Throughout most of American history, the major parties’ presidential nominees have been belonged to mainline Protestant denominations. Only two Catholics – Al Smith in 1928 and John F. Kennedy in 1960 – and one Greek Orthodox – Michael Dukakis in 1988 – have won their party’s nomination. This year marks the first time a major political party has nominated a Mormon candidate, Mitt Romney.
Opinion polls conducted prior to 2012 suggest that the average American is unfamiliar with Mormons and the Mormon religion. Last November, 50% of the adults surveyed by the Pew Research Center said that they did not personally know any Mormons, and 49% said they knew “nothing at all” or “not very much” about the Mormon religion.
Indeed, the fact that Romney himself is Mormon has only gradually seeped into the public’s consciousness during the past year. Last November, only 39% of the public could correctly identify Mitt Romney’s religious affiliation as Mormon. By the end of June, this number rose to 51%.
One interesting feature of the Romney candidacy is that it seems to be piquing voters’ curiosity about Mormons. Consider, for example, the frequency with which the search term “Mormon” is plugged into the Google search engine. Using Google Trends, we plotted the volume of weekly searches in the United States for the terms “Mormon” and “Romney” from 2004 to the present. Searches for “Mormon” or “Romney” remained relatively constant from 2004 to 2007. In late 2007 and early 2008, Romney campaigned in the GOP presidential primary, and both search terms enjoyed a brief upward bump. When Romney dropped out of the race in early 2008, the use of these search terms subsided and remained flat until 2011. When Romney declared his current bid for the presidency in June of 2011, searches for “Mormon” soared and remained high as he won the battle for nomination in the first half of 2012. As we enter the fall of 2012, searches for “Mormon” have reached at an all-time high. The search term is currently five times more popular than it was in 2010.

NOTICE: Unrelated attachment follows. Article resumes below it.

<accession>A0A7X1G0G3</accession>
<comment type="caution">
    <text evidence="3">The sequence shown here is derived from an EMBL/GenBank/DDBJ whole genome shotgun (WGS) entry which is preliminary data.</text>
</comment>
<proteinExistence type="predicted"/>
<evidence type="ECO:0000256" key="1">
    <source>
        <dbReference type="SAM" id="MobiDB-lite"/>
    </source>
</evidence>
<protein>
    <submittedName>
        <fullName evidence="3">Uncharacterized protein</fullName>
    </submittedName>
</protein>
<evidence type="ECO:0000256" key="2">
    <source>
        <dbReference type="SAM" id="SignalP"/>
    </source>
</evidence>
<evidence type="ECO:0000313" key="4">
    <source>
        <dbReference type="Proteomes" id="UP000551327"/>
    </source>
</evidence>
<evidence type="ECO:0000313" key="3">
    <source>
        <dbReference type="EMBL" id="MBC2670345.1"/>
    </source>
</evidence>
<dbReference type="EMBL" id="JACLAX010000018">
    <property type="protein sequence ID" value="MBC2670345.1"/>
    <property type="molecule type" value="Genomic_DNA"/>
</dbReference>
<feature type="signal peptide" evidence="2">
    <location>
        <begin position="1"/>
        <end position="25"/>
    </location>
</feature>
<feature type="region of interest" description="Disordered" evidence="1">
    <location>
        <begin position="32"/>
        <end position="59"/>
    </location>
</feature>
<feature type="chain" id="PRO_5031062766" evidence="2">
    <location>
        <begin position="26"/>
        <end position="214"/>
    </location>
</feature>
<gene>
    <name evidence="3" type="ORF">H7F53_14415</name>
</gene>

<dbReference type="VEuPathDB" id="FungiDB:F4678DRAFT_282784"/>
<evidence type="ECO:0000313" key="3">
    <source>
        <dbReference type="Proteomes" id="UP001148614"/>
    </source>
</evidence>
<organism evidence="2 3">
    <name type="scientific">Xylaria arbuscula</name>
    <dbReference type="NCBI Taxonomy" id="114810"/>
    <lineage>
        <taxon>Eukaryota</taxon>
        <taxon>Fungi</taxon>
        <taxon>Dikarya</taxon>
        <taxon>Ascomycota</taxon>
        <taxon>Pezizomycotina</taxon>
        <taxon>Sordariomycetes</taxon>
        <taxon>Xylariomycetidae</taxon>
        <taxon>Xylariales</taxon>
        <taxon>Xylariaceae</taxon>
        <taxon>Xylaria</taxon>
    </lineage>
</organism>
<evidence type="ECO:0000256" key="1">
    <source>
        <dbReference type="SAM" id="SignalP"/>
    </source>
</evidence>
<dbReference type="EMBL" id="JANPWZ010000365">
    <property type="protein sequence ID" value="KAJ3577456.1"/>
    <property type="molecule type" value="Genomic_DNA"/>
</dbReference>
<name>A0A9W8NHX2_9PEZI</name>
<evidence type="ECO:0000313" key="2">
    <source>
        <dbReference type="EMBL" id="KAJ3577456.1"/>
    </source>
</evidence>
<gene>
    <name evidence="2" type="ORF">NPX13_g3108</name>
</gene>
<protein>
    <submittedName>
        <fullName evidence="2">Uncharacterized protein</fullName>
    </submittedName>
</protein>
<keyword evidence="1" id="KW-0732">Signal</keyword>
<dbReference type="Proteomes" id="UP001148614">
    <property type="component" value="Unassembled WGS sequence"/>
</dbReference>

The bottom line is that politics plays a pedagogic function. It is sometimes quipped that foreign policy crises cause Americans to become acquainted with world geography. In much the same vein, the nomination of a presidential candidate with a Mormon religious background has prompted vast numbers of Americans to seek out information about this religion and its adherents.
 One feature of the data from Google Trends is that the volume of searches is given in relative terms as scaled by Google. The scaled volume ranges between 0 and 100 with 100 representing the highest amount of search volume. The other values reflect the search volume relative to that high-water mark. The scale used here is relative to searches for “Republican.”